And to finish, here's a cool new song by the great Darlene Love.

Monday, August 24, 2015

My shut up Frank DeFord post

There’s a growing tedium about social media for me these days. It’s become Social Issues Media with so many posting links about ideas they supposedly feel really passionate about with quotes from long dead icons of politics or religion or or or.

It’s either that or the constant asking for something. A gofundmekickstarter for something or someone that is important. And everything is so important these days, or worth my time, or urgent or or or.

And yes, I am damn guilty of this too. I can’t help it, the Mets are leading the division by five games.

No one seems to be doing, or at least sharing, any real writing online anymore. Storifying tweets does not count! It’s rare that I see (or do one myself) a post that is more than two or three lines. So much is dependent on a link. Live Journal is dead, Facebook has turned into clickbait and likes with little depth other than posters who really feel strongly about something right now and so should you!.

There is so much hyperbole. If everything is a masterpiece or great or amazing or or or we’ve really lowered the bar on what a masterpiece is. The fun is fading, it’s not thought provoking for me, just provoking. Hate reading is exhausting, not healthy and cuts have to be made.

Of course the people online have all the answers to everything, starting with grammar. Do not say anything wrong or you may be the subject of a passive/aggressive post because direct communication is so not right now. I am doing my best to call people on their stuff, but it’s becoming easier to unfollow or remove. My blood pressure is high enough as is. Then again, I’m not charismatic enough to have the Internet Mob pay any attention to me. Hey, reading this post helps me understand that!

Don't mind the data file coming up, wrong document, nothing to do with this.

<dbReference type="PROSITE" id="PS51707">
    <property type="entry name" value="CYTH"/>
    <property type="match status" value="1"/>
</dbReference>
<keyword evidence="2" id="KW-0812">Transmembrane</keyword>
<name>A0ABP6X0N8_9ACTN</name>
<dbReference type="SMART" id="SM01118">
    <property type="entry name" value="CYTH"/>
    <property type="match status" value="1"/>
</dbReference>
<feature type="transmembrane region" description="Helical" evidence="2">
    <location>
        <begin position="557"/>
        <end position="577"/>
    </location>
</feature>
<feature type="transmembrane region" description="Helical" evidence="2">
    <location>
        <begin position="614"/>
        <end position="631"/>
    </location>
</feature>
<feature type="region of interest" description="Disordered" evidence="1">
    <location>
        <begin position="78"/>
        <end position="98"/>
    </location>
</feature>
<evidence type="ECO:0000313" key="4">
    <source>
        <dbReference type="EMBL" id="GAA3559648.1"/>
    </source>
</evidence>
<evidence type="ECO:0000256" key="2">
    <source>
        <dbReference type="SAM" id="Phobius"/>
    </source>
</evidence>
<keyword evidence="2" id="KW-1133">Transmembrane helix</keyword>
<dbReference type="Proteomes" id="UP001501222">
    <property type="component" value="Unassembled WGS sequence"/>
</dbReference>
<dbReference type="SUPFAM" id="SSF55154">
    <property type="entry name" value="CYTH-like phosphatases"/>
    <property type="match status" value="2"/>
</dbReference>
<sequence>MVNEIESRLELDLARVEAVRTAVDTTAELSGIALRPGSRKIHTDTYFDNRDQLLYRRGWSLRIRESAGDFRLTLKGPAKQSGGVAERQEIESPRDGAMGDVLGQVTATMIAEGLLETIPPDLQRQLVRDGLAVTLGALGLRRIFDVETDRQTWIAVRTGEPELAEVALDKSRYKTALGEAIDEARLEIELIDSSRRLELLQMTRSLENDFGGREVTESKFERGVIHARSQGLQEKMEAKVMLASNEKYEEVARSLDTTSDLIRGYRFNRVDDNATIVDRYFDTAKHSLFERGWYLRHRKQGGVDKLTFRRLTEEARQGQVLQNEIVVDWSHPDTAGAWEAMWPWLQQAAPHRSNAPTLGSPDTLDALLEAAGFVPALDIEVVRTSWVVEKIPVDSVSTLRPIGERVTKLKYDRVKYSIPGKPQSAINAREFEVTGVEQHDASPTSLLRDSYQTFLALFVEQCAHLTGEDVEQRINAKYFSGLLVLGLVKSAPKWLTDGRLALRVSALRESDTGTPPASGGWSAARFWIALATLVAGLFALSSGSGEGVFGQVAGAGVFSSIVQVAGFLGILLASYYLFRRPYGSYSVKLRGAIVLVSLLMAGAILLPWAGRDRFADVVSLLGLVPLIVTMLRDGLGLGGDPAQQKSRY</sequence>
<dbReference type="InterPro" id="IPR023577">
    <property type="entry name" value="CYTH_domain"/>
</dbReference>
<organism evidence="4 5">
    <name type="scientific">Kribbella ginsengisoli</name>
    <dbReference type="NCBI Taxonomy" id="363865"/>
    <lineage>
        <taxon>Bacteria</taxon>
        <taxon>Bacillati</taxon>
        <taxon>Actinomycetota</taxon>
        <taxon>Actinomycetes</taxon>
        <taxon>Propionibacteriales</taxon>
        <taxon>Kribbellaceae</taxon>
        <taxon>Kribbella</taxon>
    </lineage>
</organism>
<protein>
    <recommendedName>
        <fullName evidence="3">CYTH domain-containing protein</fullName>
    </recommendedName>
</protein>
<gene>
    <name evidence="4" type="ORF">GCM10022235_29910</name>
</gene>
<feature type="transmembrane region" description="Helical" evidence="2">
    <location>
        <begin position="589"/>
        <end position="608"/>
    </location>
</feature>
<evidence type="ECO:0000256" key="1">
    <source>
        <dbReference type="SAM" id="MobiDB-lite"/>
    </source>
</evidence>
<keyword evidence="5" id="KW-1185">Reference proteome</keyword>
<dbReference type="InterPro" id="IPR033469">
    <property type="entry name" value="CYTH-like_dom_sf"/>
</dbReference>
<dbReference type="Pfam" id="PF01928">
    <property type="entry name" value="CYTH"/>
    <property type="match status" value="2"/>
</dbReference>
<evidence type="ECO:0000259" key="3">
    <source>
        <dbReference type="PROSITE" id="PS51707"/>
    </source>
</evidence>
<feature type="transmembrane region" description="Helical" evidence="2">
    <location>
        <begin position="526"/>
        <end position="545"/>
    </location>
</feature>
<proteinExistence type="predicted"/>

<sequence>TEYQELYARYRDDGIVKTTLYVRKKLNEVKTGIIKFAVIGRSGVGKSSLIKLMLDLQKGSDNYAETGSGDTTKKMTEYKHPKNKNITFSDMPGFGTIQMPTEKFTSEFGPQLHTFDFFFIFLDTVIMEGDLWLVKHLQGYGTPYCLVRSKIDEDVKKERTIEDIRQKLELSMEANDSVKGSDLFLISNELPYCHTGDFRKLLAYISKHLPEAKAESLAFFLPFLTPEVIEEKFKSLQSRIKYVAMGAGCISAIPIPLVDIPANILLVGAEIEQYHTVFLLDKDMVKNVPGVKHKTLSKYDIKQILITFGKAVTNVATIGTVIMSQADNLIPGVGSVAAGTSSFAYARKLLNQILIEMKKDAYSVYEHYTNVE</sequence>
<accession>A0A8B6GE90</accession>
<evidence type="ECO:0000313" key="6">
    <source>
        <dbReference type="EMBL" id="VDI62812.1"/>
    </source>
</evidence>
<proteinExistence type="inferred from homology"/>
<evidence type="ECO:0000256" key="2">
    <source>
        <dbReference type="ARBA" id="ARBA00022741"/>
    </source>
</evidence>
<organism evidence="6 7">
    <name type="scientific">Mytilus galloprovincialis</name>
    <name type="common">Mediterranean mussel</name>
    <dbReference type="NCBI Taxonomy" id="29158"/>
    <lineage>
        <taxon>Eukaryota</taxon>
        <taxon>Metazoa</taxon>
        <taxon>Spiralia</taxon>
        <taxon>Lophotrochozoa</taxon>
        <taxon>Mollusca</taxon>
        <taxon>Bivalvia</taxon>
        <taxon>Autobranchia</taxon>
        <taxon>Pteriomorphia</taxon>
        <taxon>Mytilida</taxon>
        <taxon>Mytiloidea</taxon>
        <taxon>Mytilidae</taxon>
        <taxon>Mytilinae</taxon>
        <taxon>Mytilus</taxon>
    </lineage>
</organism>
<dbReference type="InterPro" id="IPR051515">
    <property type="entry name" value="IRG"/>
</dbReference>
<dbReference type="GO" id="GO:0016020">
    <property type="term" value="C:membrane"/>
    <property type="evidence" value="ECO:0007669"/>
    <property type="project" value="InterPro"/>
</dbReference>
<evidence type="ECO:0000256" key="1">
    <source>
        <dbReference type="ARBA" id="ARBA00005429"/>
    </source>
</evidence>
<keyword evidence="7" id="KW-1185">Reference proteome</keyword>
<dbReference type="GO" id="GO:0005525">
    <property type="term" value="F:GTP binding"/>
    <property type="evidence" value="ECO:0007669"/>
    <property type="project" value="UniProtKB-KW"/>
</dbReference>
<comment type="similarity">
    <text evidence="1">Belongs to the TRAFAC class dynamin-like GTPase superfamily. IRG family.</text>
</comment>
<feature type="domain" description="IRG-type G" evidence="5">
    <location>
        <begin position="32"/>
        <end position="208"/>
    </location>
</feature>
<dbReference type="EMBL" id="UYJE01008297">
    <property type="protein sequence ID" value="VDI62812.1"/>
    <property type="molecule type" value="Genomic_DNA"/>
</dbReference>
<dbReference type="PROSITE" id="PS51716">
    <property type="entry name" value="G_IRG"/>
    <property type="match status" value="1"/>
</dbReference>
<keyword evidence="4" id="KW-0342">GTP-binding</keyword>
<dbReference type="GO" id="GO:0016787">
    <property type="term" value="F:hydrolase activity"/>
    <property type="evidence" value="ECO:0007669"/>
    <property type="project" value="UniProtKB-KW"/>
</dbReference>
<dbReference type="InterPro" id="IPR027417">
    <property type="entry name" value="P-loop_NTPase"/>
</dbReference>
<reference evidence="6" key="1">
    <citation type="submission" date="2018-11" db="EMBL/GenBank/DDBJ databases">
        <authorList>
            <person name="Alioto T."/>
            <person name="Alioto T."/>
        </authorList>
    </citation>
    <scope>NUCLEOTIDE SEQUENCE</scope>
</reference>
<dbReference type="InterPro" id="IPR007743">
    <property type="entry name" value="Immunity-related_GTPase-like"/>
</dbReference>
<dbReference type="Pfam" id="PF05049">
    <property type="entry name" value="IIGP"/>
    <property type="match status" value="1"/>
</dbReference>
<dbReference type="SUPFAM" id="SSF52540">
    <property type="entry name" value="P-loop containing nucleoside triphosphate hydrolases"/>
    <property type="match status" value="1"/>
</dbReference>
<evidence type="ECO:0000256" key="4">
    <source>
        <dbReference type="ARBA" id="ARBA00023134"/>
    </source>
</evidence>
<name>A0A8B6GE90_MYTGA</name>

I do not march in lockstep nor am I a deliberate contrarian. Hell, I do not play well with others. I’m just so fucking tired. You’re not going to get a list of twenty reasons why.

Friday, August 21, 2015

The parallel universe of sleep

There was some sort of self-help writers convention in town. I was in Stauf's, which did not resemble the actual coffee shop, but some other Stauf's. I saw Dr. Phil alone at a table writing on one of those longer notepads, when I passed him I glanced at what he was writing. There was one long ass list being started. It was all numbers down the page and the rest was blank. I guess Phil had some work to do.

There was also an author named Jerry Spears. A name I do not know as a writer but as the owner of a local funeral home. The coffee shop was in some sort of indoor mall and authors whose faces I recognized but names I was not sure of were walking in trios into bars, one in front of another.

I kept trying to get on my iPad to post to Facebook that Dr. Phil was writing a list but the keyboard kept messing up.